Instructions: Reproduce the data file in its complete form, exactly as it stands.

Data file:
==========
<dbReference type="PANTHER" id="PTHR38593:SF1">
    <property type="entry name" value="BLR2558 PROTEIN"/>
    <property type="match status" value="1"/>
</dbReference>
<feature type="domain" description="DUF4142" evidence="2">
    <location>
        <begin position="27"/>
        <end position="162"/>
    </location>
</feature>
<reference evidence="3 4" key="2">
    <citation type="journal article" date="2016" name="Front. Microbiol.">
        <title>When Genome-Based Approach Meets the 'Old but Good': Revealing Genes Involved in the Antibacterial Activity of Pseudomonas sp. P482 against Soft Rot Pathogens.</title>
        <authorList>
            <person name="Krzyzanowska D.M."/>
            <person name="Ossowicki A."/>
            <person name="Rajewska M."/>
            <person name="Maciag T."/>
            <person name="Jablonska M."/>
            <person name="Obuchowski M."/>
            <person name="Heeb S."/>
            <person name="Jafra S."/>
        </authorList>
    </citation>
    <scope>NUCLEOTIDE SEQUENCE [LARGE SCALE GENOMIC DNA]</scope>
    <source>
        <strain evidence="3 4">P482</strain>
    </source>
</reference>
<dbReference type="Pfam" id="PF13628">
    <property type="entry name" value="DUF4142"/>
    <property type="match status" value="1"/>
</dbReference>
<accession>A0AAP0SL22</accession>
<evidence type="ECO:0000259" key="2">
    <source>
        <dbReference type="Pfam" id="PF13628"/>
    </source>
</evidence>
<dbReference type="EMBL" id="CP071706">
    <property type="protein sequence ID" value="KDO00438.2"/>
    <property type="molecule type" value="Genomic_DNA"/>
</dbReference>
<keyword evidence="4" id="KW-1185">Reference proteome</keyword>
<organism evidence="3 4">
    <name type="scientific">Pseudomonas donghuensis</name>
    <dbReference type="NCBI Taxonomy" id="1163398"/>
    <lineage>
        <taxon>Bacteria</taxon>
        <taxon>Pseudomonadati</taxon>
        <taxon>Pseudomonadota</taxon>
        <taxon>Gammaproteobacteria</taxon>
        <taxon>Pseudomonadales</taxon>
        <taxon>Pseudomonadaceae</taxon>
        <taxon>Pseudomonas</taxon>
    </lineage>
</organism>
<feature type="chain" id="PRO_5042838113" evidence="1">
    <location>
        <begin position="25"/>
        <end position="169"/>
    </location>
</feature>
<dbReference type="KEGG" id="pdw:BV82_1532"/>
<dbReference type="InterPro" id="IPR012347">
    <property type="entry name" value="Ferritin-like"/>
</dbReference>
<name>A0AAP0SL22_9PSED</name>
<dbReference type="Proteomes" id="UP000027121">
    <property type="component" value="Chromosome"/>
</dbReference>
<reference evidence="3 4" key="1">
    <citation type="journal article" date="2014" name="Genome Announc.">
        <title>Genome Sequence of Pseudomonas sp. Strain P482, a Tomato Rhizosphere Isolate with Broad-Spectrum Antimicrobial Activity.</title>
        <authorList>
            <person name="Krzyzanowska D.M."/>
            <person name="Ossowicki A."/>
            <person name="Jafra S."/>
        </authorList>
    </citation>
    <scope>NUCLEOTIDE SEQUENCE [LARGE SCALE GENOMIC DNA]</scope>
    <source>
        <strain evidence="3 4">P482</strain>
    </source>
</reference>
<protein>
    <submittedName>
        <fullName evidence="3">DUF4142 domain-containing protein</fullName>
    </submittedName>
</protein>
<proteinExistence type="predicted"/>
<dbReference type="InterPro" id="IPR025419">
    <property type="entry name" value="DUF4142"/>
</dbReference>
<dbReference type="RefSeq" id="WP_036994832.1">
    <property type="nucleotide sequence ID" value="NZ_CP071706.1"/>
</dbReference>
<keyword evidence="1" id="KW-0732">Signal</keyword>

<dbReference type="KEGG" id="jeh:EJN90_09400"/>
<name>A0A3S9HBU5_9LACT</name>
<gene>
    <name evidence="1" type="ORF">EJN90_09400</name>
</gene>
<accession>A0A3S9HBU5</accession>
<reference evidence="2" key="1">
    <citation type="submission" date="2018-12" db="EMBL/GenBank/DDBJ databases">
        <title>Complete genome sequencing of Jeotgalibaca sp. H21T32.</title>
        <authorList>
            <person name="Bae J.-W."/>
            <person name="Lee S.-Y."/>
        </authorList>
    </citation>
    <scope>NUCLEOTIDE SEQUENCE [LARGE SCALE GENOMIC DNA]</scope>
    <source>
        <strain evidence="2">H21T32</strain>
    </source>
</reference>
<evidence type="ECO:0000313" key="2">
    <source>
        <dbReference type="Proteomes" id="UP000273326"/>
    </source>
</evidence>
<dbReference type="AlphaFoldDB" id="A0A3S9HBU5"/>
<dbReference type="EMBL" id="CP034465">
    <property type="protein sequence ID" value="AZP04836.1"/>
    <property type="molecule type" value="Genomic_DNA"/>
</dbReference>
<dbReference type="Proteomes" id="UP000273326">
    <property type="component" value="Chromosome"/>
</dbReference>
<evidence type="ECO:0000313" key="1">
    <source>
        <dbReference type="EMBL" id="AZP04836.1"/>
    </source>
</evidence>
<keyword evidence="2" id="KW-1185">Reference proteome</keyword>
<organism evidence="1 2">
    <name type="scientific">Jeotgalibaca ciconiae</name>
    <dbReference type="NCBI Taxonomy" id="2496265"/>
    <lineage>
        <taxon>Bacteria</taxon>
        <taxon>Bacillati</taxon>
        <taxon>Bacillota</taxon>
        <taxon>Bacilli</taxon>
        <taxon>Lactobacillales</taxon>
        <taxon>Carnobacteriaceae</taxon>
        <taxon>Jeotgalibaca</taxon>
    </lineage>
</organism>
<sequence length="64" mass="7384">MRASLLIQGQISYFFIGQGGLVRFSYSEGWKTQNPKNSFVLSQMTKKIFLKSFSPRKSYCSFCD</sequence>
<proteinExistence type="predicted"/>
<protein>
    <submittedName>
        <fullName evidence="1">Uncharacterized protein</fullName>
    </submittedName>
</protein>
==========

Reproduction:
<dbReference type="PANTHER" id="PTHR38593:SF1">
    <property type="entry name" value="BLR2558 PROTEIN"/>
    <property type="match status" value="1"/>
</dbReference>
<feature type="domain" description="DUF4142" evidence="2">
    <location>
        <begin position="27"/>
        <end position="162"/>
    </location>
</feature>
<reference evidence="3 4" key="2">
    <citation type="journal article" date="2016" name="Front. Microbiol.">
        <title>When Genome-Based Approach Meets the 'Old but Good': Revealing Genes Involved in the Antibacterial Activity of Pseudomonas sp. P482 against Soft Rot Pathogens.</title>
        <authorList>
            <person name="Krzyzanowska D.M."/>
            <person name="Ossowicki A."/>
            <person name="Rajewska M."/>
            <person name="Maciag T."/>
            <person name="Jablonska M."/>
            <person name="Obuchowski M."/>
            <person name="Heeb S."/>
            <person name="Jafra S."/>
        </authorList>
    </citation>
    <scope>NUCLEOTIDE SEQUENCE [LARGE SCALE GENOMIC DNA]</scope>
    <source>
        <strain evidence="3 4">P482</strain>
    </source>
</reference>
<dbReference type="Pfam" id="PF13628">
    <property type="entry name" value="DUF4142"/>
    <property type="match status" value="1"/>
</dbReference>
<accession>A0AAP0SL22</accession>
<evidence type="ECO:0000259" key="2">
    <source>
        <dbReference type="Pfam" id="PF13628"/>
    </source>
</evidence>
<dbReference type="EMBL" id="CP071706">
    <property type="protein sequence ID" value="KDO00438.2"/>
    <property type="molecule type" value="Genomic_DNA"/>
</dbReference>
<keyword evidence="4" id="KW-1185">Reference proteome</keyword>
<organism evidence="3 4">
    <name type="scientific">Pseudomonas donghuensis</name>
    <dbReference type="NCBI Taxonomy" id="1163398"/>
    <lineage>
        <taxon>Bacteria</taxon>
        <taxon>Pseudomonadati</taxon>
        <taxon>Pseudomonadota</taxon>
        <taxon>Gammaproteobacteria</taxon>
        <taxon>Pseudomonadales</taxon>
        <taxon>Pseudomonadaceae</taxon>
        <taxon>Pseudomonas</taxon>
    </lineage>
</organism>
<feature type="chain" id="PRO_5042838113" evidence="1">
    <location>
        <begin position="25"/>
        <end position="169"/>
    </location>
</feature>
<dbReference type="KEGG" id="pdw:BV82_1532"/>
<dbReference type="InterPro" id="IPR012347">
    <property type="entry name" value="Ferritin-like"/>
</dbReference>
<name>A0AAP0SL22_9PSED</name>
<dbReference type="Proteomes" id="UP000027121">
    <property type="component" value="Chromosome"/>
</dbReference>
<reference evidence="3 4" key="1">
    <citation type="journal article" date="2014" name="Genome Announc.">
        <title>Genome Sequence of Pseudomonas sp. Strain P482, a Tomato Rhizosphere Isolate with Broad-Spectrum Antimicrobial Activity.</title>
        <authorList>
            <person name="Krzyzanowska D.M."/>
            <person name="Ossowicki A."/>
            <person name="Jafra S."/>
        </authorList>
    </citation>
    <scope>NUCLEOTIDE SEQUENCE [LARGE SCALE GENOMIC DNA]</scope>
    <source>
        <strain evidence="3 4">P482</strain>
    </source>
</reference>
<protein>
    <submittedName>
        <fullName evidence="3">DUF4142 domain-containing protein</fullName>
    </submittedName>
</protein>
<proteinExistence type="predicted"/>
<dbReference type="InterPro" id="IPR025419">
    <property type="entry name" value="DUF4142"/>
</dbReference>
<dbReference type="RefSeq" id="WP_036994832.1">
    <property type="nucleotide sequence ID" value="NZ_CP071706.1"/>
</dbReference>
<keyword evidence="1" id="KW-0732">Signal</keyword>

<dbReference type="KEGG" id="jeh:EJN90_09400"/>
<name>A0A3S9HBU5_9LACT</name>
<gene>
    <name evidence="1" type="ORF">EJN90_09400</name>
</gene>
<accession>A0A3S9HBU5</accession>
<reference evidence="2" key="1">
    <citation type="submission" date="2018-12" db="EMBL/GenBank/DDBJ databases">
        <title>Complete genome sequencing of Jeotgalibaca sp. H21T32.</title>
        <authorList>
            <person name="Bae J.-W."/>
            <person name="Lee S.-Y."/>
        </authorList>
    </citation>
    <scope>NUCLEOTIDE SEQUENCE [LARGE SCALE GENOMIC DNA]</scope>
    <source>
        <strain evidence="2">H21T32</strain>
    </source>
</reference>
<evidence type="ECO:0000313" key="2">
    <source>
        <dbReference type="Proteomes" id="UP000273326"/>
    </source>
</evidence>
<dbReference type="AlphaFoldDB" id="A0A3S9HBU5"/>
<dbReference type="EMBL" id="CP034465">
    <property type="protein sequence ID" value="AZP04836.1"/>
    <property type="molecule type" value="Genomic_DNA"/>
</dbReference>
<dbReference type="Proteomes" id="UP000273326">
    <property type="component" value="Chromosome"/>
</dbReference>
<evidence type="ECO:0000313" key="1">
    <source>
        <dbReference type="EMBL" id="AZP04836.1"/>
    </source>
</evidence>
<keyword evidence="2" id="KW-1185">Reference proteome</keyword>
<organism evidence="1 2">
    <name type="scientific">Jeotgalibaca ciconiae</name>
    <dbReference type="NCBI Taxonomy" id="2496265"/>
    <lineage>
        <taxon>Bacteria</taxon>
        <taxon>Bacillati</taxon>
        <taxon>Bacillota</taxon>
        <taxon>Bacilli</taxon>
        <taxon>Lactobacillales</taxon>
        <taxon>Carnobacteriaceae</taxon>
        <taxon>Jeotgalibaca</taxon>
    </lineage>
</organism>
<sequence length="64" mass="7384">MRASLLIQGQISYFFIGQGGLVRFSYSEGWKTQNPKNSFVLSQMTKKIFLKSFSPRKSYCSFCD</sequence>
<proteinExistence type="predicted"/>
<protein>
    <submittedName>
        <fullName evidence="1">Uncharacterized protein</fullName>
    </submittedName>
</protein>